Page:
Iridium makes strategic investment in DDK Positioning for enhanced GNSS accuracy

European space program seeks first disabled astronaut

SES Prices EUR 625 Million Hybrid Bond Offering

ESA's Space Environment Report 2021

Canadian manipulator on ISS holed by space debris

AFRL Materials Characterization Facility pushes state of the art

Graphene solves concrete's big problem

Thirty year stellar survey cracks mysteries of galaxy's giant planets

Scientists develop new molecular tool to detect alien life

Deep oceans dissolve the rocky shell of water-ice planets

Origins of life researchers develop a new ecological biosignature

Jupiter antenna that came in from the cold

Europa's interior may be hot enough to fuel seafloor volcanoes

Experiments validate the possibility of helium rain inside Jupiter and Saturn

Deep water on Neptune and Uranus may be magnesium-rich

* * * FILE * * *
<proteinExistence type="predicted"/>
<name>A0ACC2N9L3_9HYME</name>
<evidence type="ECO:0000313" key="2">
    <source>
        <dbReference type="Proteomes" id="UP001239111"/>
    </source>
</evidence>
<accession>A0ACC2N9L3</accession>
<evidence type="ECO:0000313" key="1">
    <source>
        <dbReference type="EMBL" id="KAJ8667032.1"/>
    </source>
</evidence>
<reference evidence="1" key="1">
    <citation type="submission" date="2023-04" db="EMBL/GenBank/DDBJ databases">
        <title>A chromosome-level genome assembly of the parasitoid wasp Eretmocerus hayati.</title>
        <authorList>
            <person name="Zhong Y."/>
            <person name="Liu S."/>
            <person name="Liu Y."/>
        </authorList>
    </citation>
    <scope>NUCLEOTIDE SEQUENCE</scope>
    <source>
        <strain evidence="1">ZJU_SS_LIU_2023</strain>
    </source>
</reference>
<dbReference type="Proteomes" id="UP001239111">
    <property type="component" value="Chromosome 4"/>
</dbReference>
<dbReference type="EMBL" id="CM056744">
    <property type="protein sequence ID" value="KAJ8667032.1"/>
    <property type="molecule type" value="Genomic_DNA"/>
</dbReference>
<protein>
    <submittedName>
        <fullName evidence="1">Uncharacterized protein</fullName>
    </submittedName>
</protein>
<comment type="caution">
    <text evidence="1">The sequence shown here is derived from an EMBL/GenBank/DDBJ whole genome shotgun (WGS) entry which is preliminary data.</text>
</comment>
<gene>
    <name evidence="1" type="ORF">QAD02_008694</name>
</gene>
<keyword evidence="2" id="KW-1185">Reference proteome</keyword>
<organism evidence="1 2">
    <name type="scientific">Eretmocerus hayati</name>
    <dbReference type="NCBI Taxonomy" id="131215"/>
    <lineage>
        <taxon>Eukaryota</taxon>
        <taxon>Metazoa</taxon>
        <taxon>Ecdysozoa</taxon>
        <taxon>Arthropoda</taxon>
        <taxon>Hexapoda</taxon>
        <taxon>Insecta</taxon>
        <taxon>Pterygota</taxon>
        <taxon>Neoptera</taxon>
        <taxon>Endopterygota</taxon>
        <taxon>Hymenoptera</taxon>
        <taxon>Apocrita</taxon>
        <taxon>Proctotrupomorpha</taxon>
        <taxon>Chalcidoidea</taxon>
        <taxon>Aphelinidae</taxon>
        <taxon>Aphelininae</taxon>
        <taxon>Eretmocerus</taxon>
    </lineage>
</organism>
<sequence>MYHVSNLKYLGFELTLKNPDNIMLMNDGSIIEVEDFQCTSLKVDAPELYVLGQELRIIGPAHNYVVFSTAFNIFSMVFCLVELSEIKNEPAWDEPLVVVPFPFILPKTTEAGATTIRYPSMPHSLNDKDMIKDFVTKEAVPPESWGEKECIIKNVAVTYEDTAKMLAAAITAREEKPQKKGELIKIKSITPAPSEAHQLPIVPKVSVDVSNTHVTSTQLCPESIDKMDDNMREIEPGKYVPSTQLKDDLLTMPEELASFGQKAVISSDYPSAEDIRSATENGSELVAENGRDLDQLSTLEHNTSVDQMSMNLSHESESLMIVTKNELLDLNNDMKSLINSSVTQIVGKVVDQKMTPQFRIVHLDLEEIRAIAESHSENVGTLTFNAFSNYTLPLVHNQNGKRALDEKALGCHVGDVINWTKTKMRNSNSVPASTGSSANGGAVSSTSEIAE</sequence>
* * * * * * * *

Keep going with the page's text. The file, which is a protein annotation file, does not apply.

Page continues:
The content herein, unless otherwise known to be public domain, are Copyright 1995-2024 - Space Media Network. All websites are published in Australia and are solely subject to Australian law and governed by Fair Use principals for news reporting and research purposes. AFP, UPI and IANS news wire stories are copyright Agence France-Presse, United Press International and Indo-Asia News Service. ESA news reports are copyright European Space Agency. All NASA sourced material is public domain. Additional copyrights may apply in whole or part to other bona fide parties. All articles labeled "by Staff Writers" include reports supplied to Space Media Network by industry news wires, PR agencies, corporate press officers and the like. Such articles are individually curated and edited by Space Media Network staff on the basis of the report's information value to our industry and professional readership. Advertising does not imply endorsement, agreement or approval of any opinions, statements or information provided by Space Media Network on any Web page published or hosted by Space Media Network. General Data Protection Regulation (GDPR) Statement Our advertisers use various cookies and the like to deliver the best ad banner available at one time. All network advertising suppliers have GDPR policies (Legitimate Interest) that conform with EU regulations for data collection. By using our websites you consent to cookie based advertising. If you do not agree with this then you must stop using the websites from May 25, 2018. Privacy Statement. Additional information can be found here at About Us.